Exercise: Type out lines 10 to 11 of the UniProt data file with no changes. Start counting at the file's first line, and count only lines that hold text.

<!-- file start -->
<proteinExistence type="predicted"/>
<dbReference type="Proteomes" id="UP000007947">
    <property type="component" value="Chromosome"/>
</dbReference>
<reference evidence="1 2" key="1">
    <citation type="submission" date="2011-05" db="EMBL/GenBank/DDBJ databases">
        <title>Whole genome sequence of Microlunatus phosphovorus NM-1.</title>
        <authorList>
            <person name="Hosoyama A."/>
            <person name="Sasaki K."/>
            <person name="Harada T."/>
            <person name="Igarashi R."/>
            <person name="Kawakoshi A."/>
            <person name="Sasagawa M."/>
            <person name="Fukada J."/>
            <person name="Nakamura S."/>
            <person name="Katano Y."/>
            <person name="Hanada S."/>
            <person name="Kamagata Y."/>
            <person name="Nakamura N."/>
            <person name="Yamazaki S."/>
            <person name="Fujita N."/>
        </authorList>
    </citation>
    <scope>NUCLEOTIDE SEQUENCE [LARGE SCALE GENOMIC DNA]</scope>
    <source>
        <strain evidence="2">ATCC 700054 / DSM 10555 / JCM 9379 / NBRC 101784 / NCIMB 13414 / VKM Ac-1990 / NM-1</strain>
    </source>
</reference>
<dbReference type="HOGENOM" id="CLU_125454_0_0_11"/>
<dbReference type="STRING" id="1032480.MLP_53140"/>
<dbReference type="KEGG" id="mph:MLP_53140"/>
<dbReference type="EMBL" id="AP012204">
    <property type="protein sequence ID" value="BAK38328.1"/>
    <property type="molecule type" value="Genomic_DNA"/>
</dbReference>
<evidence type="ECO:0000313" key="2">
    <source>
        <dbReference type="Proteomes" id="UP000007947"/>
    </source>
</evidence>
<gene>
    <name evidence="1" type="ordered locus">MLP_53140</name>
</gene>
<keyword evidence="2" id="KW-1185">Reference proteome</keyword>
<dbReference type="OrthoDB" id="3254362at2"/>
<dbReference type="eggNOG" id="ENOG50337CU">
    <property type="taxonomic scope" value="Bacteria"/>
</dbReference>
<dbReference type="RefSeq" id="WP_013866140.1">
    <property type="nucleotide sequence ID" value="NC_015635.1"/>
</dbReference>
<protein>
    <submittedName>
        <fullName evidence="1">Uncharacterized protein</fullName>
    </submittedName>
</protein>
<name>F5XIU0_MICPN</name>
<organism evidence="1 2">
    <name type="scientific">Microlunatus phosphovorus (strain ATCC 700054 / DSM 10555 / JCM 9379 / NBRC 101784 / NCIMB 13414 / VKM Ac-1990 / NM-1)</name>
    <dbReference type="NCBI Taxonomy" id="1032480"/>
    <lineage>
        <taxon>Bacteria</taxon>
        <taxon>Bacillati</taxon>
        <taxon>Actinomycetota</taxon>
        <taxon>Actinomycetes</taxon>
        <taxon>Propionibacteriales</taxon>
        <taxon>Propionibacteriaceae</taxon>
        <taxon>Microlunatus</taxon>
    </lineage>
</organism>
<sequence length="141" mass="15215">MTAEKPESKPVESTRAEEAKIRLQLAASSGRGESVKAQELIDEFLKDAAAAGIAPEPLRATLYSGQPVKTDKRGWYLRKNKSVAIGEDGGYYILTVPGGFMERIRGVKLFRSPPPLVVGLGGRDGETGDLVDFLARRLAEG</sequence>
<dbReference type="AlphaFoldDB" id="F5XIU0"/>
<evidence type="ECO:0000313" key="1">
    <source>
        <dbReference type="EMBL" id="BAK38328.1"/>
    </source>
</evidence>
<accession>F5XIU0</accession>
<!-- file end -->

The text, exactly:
            <person name="Sasaki K."/>
            <person name="Harada T."/>